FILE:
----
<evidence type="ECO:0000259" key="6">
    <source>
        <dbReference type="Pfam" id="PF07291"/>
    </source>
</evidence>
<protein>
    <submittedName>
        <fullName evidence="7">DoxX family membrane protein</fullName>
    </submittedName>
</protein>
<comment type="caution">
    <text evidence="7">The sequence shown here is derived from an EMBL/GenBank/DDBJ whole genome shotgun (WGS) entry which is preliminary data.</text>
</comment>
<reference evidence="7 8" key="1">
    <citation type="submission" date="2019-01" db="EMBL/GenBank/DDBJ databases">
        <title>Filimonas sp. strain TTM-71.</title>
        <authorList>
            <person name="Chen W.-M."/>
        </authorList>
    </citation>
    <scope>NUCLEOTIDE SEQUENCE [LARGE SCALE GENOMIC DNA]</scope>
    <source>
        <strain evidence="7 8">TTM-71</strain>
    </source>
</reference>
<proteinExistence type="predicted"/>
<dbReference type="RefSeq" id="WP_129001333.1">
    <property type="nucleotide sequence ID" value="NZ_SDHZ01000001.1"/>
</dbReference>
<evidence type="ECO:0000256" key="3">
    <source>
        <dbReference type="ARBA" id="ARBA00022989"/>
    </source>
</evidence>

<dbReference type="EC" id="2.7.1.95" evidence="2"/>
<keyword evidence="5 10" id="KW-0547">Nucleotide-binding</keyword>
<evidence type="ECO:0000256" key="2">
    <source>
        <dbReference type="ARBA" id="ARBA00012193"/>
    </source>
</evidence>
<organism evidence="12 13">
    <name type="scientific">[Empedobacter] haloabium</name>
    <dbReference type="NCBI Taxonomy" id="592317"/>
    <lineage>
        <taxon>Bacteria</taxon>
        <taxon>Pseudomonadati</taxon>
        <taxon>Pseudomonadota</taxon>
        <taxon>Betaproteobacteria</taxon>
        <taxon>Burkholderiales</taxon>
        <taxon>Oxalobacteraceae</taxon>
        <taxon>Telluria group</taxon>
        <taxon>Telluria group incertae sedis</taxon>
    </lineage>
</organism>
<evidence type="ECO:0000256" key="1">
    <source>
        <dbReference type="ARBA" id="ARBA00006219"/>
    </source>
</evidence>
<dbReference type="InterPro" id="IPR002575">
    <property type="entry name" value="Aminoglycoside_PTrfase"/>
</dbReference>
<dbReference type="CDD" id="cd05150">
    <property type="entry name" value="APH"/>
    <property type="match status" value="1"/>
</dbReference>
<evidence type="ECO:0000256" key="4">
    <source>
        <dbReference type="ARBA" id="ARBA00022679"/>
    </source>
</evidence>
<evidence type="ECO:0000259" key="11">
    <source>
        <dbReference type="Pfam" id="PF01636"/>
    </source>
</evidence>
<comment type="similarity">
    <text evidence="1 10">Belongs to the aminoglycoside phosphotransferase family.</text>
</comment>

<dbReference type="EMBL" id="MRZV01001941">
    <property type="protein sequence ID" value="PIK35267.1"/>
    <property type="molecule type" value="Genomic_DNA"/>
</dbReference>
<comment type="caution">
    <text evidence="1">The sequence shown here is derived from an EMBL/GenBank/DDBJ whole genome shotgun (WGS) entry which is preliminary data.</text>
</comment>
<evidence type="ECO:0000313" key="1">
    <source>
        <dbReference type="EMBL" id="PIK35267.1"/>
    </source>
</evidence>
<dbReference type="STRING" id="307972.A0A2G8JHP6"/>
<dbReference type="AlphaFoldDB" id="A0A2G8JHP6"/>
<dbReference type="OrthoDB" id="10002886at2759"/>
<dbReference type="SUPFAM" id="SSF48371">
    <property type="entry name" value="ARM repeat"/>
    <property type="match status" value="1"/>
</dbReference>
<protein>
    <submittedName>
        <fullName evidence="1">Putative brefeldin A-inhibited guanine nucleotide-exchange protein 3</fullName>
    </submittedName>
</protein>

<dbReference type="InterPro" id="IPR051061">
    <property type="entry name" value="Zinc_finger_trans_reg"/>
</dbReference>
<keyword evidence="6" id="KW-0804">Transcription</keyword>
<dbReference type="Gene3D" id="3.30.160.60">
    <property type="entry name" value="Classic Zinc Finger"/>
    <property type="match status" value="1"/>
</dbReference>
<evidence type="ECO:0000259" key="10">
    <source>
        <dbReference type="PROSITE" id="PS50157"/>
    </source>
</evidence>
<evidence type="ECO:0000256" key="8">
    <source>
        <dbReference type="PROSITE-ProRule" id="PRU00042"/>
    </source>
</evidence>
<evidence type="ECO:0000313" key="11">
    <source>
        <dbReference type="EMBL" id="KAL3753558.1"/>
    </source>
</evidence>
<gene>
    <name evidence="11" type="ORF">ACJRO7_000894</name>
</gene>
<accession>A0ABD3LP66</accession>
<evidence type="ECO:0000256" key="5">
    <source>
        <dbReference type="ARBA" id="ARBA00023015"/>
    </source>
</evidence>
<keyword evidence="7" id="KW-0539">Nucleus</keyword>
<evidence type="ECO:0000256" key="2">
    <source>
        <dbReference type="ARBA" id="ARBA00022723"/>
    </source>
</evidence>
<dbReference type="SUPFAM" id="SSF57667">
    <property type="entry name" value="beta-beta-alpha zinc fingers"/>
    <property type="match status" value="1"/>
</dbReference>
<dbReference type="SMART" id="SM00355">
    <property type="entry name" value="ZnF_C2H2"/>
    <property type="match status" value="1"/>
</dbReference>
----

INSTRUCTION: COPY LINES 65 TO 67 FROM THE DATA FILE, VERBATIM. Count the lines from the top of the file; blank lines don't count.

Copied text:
    <property type="entry name" value="APH"/>
    <property type="match status" value="1"/>
</dbReference>